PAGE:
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Below are a selection of quotes from three prominent figures of the Atheist movement, and three prominent far-right figures. Try and guess which are which and maybe comment with your score (answers at the bottom).

  1. I regard Islam as one of the great evils in the world, and I fear that we have a very difficult struggle there… There are people in the Islamic world who simply say, ‘Islam is right, and we are going to impose our will.’
  2. Western values, freedom of speech, democracy and rights for women are incompatible with Islam, which is a cancer eating away at our freedoms and our democracy and rights for our women.
  3. It’s almost impossible to say anything against Islam in this country, because you are accused of being racist or Islamophobic.
  4. I do feel visceral revulsion at the burka because for me it is a symbol of the oppression of women.
  5. The Koran is an inspiration for intolerance, murder and terror.
  6. Islamo-fascists gave us no peace and we shouldn’t give them any. We can’t live on the same planet as them and I’m glad because I don’t want to. I don’t want to breathe the same air as these psychopaths and murderers and rapists and torturers and child abusers. It’s them or me. I’m very happy about this because I know it will be them. It’s a duty and a responsibility to defeat them. But it’s also a pleasure. I don’t regard it as a grim task at all.
  7. The dogma of multiculturalism has left a secular Europe very slow to address the looming problem of religious extremism among its immigrants.
  8. Islam is not compatible with our Western way of life. Islam is a threat to our values. Respect for people who think otherwise, the equality of men and women, the equality of homosexuals and heterosexuals, respect for Christians, Jews, unbelievers and apostates, the separation of church and state, freedom of speech, they are all under pressure…
  9. Let us remind ourselves what Sharia means on freedom of speech, conscience, and protest. All we need do is look at a few examples from other countries.
    In Pakistan, the Criminal Code articles 295 and 298 have shut down any freedom of speech as regards Islam. The blaspheme laws are a rod to beat down and kill the non-Muslim population.
    In Saudi Arabia, in 2007 the religious police beat little school girls back into their burning building because they were not properly covered.
    In Egypt, converts from Islam have to either flee the country or go into hiding.
    In Iran, protesters are gunned down in the street for declaring their lack of confidence in and support for the recent presidential elections.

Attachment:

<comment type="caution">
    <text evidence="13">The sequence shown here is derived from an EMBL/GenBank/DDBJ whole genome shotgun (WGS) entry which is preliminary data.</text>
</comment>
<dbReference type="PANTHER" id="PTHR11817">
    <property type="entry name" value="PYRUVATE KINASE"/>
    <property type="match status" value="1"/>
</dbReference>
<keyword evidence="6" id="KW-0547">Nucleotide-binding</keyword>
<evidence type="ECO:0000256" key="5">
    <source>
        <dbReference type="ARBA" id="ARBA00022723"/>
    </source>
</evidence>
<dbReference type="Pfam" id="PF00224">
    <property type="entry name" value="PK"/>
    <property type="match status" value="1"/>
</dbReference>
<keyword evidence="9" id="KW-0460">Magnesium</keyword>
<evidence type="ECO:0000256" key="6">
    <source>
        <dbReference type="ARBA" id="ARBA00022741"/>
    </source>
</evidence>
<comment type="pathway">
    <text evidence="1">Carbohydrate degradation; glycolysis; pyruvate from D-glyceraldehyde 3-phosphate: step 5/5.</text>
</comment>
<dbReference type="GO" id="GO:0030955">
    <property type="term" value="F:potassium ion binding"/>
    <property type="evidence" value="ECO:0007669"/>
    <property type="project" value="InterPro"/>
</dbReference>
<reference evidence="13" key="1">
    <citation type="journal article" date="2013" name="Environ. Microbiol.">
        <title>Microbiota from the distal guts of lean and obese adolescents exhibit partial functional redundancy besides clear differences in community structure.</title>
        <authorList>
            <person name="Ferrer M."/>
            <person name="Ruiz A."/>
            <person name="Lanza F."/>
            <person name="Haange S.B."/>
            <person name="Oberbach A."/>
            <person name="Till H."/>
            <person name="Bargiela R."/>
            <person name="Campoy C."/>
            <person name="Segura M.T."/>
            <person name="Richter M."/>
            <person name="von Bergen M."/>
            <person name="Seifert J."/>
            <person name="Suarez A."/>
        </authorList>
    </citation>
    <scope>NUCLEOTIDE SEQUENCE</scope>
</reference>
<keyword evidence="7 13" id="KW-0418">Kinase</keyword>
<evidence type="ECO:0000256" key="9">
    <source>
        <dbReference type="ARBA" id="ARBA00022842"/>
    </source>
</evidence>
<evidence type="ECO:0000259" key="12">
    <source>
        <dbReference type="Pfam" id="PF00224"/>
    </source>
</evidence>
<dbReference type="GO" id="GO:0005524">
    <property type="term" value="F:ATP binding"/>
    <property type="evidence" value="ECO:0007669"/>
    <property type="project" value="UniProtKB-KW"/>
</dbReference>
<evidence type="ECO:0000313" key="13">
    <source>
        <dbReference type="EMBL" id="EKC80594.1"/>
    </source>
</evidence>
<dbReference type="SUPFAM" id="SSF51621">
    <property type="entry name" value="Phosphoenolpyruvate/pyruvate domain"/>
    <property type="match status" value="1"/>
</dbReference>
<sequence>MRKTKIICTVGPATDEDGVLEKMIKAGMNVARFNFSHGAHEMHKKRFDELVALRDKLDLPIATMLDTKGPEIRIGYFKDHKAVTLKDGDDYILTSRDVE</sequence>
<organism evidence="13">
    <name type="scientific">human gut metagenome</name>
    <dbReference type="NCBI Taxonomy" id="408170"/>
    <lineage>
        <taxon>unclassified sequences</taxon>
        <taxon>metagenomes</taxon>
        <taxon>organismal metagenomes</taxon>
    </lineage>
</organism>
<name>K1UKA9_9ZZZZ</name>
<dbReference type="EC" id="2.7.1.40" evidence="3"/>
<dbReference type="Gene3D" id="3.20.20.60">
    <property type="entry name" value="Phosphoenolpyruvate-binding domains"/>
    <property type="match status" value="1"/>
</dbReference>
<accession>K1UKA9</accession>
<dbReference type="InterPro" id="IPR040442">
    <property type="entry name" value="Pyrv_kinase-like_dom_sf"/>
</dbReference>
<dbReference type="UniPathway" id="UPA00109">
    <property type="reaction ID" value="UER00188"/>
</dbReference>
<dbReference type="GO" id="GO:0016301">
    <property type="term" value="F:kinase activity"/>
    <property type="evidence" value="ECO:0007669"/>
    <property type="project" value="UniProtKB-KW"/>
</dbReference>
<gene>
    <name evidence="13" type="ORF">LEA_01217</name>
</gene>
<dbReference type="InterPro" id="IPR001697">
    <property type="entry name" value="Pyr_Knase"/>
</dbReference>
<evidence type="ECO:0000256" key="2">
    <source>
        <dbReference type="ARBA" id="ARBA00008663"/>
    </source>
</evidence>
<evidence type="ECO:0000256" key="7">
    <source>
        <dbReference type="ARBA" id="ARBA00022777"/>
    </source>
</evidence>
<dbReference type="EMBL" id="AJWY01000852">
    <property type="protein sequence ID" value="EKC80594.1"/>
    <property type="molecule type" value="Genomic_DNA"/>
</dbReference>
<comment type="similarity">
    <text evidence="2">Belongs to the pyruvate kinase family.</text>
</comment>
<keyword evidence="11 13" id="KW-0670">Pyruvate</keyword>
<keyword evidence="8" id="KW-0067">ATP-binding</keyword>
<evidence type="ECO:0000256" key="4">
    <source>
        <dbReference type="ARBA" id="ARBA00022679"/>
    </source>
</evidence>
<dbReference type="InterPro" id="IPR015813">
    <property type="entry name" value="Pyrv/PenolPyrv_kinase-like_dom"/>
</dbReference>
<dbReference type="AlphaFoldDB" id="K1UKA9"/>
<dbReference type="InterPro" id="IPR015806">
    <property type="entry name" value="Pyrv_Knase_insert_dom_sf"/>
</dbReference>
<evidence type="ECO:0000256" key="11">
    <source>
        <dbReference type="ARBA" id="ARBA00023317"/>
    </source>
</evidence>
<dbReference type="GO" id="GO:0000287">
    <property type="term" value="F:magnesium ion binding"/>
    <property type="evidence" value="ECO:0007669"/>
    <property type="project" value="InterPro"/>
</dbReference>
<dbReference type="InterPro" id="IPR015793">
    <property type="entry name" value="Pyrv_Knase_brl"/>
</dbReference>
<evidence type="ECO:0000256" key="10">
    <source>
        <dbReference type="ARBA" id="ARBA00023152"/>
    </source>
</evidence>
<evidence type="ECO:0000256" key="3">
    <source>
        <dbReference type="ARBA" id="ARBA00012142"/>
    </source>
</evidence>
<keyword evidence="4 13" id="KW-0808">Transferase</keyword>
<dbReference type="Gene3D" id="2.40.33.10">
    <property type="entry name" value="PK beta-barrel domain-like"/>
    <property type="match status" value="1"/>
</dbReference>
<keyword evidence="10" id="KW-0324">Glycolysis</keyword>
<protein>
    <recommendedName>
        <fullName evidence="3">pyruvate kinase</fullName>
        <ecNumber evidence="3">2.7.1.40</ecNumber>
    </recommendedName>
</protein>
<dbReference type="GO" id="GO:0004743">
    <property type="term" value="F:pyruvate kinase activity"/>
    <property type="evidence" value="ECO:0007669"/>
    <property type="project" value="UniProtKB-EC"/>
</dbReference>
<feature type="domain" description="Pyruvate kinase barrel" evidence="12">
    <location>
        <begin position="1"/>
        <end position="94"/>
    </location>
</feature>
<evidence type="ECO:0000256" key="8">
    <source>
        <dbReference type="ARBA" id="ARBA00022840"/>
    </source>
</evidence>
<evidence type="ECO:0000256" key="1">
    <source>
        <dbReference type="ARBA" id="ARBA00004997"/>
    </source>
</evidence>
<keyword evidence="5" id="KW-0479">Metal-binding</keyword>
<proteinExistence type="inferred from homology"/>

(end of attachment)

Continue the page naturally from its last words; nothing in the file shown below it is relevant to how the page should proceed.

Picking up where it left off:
And in this country we are apparently not allowed to have an opinion that can be in anyway construed as being negative about Islam.
  10. As a matter of doctrine, the Muslim conception of tolerance is one in which non-Muslims have been politically and economically subdued, converted, or put to sword.
  11. Sharia – the rule by a so-called Allah means the domination of non-Muslims. It is a central teaching of Islam and rooted in the Qur’an and the example of Mohammed, the founder of Islam.
  12. I think it is well arguable that Islam is the greatest man-made force for evil in the world today.
  13. This wicked, vicious faith has expanded from a handful of cranky lunatics about 1,300 years ago, to it’s now sweeping country after country before it, all over the world. And if you read the Koran, you’ll find that that’s what they want.

The point of this (to preempt some of the more predictable objections to this) is not that atheism inevitable leads towards fascism or racism (as some of the more ludicrous religious evangelists will argue) nor that the Atheist movement and the far-right share common ideologcal roots (they don’t). It is to illustrate that the kind of vulgar post-political reductionism embodied by the likes of Dawkins, Harris and Hitchens converges with the far-right around a shared problematisation of Islam, and, more specifically, the presence of Muslim immigrants in the West, as well as shared anxieties around multiculturalism and political correctness. One can find much more explicit racist framings of Islam among the comments on the likes of Richard Dawkins website, while Dawkins and others are quoted enthusiastically by the EDL et al. This suggests (unsurprisingly, given that both inhabit the same political discourse) not just a point of convergence but an inter-relation of the two movements – a mutual feeding-into-one-another.

EDIT: Ok just to be clear, for the benefit of all the Redditors, I’m not asserting, nor do I believe, that the word ‘Muslim’ is interchangeable with ‘Arab’ or anything of the sort. But nor is it possible to draw a sharp distinction between race and religion as many commenters have. The word Muslim has a set of associated racial meanings. It is used in various ways to signify a multiplicity of minority races and cultures. This is simply a fact of our political discourse. This is why the political framing of Islam is a racial issue. What’s more: everyone knows this. The “I’m criticising their beliefs not their race” gambit is merely an attempt to deny the racial content of your statements in order to sidestep accusations of racism – a classic racist move.

Answers:

  1. Atheist Richard Dawkins (source)